The first screening of Uyare for the Malayali diaspora in the capital city saw a mammoth turnout of young women, the men crushed by their numbers. The lead actor of the film, Parvathy Thiruvothu, would have been happier to see more of the menfolk come in to see the film.
A leading voice in the real world of the Malayalam film industry, Parvathy has been stridently vocal with all her might against the prevailing antiquated attitudes and norms prevailing in the ecosystem that she works in, yearning to make it more women friendly and gender inclusive thereby throwing a spanner in the works of a whole array of men at work still busy deifying male centred values tied to systems enabling narrow palaeolithic mindsets.
In doing so the actor has stirred, shaken and slapped the all-pervading male gaze and emboldened many of her co-artistes to spearhead the realisation of this basic right.
This stand has invariably resulted in Parvathy and those aligned with her point of view being spitefully abused on various social media platforms with all forms of threats mostly by insecure, frail men, brothers in arms with the character of Govind (Asif Ali) in Uyare.
Uyare tells the story of Pallavi (Parvathy), a middle class girl with a fiery aspiration to be a pilot. However she has to fight the vice like grip of a possessive boyfriend, Govind (Asif Ali), who is burdened by his own failures. When Govind sees the stone wall he comes up against with Pallavi’s resoluteness to do what she wants, he attacks her with acid. How she fights back and navigates her path to fulfil her ambition forms the film’s storyline.
Parvathy’s latest foray Uyare is all about the unfathomable spirit, the gutsy conviction that is hidden within and then rises at the opportune time like a phoenix to overcome opponents and circumstances and then lets her soar. In one of their most accomplished works till date, the writer duo of Bobby and Sanjay deliver the journey of Pallavi blazing across the skies in premier class. Produced by a sisterhood ‘she-gang’ of Sherga, Shenuga and Shegna and piloted by debutant director Manu Ashokan, Uyare is indeed a compulsive and worthy watch.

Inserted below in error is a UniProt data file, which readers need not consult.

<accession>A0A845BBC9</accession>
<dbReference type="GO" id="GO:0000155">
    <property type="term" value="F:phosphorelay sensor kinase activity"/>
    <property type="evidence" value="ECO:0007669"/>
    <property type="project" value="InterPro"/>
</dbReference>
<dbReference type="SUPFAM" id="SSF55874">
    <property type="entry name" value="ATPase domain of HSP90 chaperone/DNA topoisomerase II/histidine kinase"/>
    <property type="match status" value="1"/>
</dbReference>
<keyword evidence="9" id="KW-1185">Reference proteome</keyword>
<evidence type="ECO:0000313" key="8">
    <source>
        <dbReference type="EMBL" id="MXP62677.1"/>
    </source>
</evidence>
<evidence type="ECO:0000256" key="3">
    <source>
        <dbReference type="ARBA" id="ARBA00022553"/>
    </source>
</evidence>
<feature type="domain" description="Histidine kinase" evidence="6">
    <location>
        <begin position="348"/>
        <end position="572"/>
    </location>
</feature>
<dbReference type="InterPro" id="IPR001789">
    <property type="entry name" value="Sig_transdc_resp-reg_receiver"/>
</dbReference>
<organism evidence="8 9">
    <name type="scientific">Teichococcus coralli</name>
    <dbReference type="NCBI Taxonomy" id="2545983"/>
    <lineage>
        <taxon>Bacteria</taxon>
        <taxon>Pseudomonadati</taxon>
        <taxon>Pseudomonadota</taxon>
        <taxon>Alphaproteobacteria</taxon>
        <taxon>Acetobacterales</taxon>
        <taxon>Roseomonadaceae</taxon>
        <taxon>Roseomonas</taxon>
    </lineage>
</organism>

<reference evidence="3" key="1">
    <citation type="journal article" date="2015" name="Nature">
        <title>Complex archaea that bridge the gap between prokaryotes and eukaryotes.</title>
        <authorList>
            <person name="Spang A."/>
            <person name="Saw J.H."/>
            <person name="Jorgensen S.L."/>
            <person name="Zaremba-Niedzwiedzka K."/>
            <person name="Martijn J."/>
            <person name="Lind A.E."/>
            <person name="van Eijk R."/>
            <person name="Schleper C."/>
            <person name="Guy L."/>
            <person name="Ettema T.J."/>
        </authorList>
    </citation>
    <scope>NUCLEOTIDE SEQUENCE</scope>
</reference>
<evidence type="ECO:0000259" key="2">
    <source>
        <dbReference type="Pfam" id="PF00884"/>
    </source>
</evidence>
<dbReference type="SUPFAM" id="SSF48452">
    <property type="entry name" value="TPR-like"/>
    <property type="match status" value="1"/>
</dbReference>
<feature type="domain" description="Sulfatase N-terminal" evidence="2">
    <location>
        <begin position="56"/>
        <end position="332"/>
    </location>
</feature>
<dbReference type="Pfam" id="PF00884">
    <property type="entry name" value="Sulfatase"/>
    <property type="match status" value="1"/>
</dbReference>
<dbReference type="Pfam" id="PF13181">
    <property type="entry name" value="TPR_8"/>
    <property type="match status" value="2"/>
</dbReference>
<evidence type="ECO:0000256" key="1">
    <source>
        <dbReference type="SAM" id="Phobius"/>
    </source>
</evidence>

Would Uyare have had the same impact if the character of Pallavi Raveendran had been essayed by anyone else other than Parvathy? Maybe. But the sheer earthiness of Parvathy’s performance and the steely determination in her eyes is so unique and at the same time so everyday that we condemn ourselves to a few sessions of self-flagellation for the very thought.
Credit is due to Asif Ali too, not for essaying Govind with such unsettling ease but for giving the nod to play him in the first place, unquestionably one of the bravest decisions by the young actor in his film career.
There are several poignant moments in Uyare where Pallavi’s father played by the seasoned Siddique that holds the viewer, never straining hard to draw them into their life changing emotional quagmire. Siddique is pitch perfect, the shoulder to cry on, the one to hug when his daughter doesn’t see any light at the end of the tunnel, as also the father who ambushes her assailant and rains blow after blow on him, while we mortals are left wondering why didn’t he just use a gun or slice a knife through the loser, given that Govind is such a nincompoop that he can’t take a splash of cool pristine water on his face.
There is Saria, played with such rare dignity by Anarkali Marikar that you want to shout out loud for friends like her. An endearing Vishal (Tovino Thomas) opens the door for Pallavi later in the story, a male rescue act for sure, but that’s forgiven, given that he doesn’t propose to her. He however does take a knock from his muse, quite sportingly though, when she nudge-teasingly reminds him about being the privileged male heir to the sprawling family business.
However, Uyare is not a flight without a few air pockets and bumps. It digresses with a couple of in-flight scenarios and the earnest ATC room chatter could have been a bit more toned down as it tries to mimic Hollywood.
But in the end, when our shero manoeuvres the giant two-winged alpha-male like Boeing 737, belting him down, banging its rotund underbelly onto the asphalt, you are elated and rise to applaud her grit. I would have loved to see a Ray Ban aviator sporting Pallavi in slow-motion post that scene, but our paper plane heroes have made those so passé that it’s just not for her.
The duration of over two hours tends to stretch and the final flourish is a tad too long. Forget these and you have one of the finest artistes in the Malayalam film industry in auto pilot mode from where she took off a couple of years back in strife torn Tikrit (Take Off, 2017) maintaining steady glorious heights. As she peers down below, Parvathy sees a sad, traumatised glob of trolls rushing in and then wobbling away to obliterate themselves hurtling down a cliff overlooking a calm and oh-so-blue Arabian Sea.
(The writer is a social development consultant and loves to write on art, culture and films, based in New Delhi.)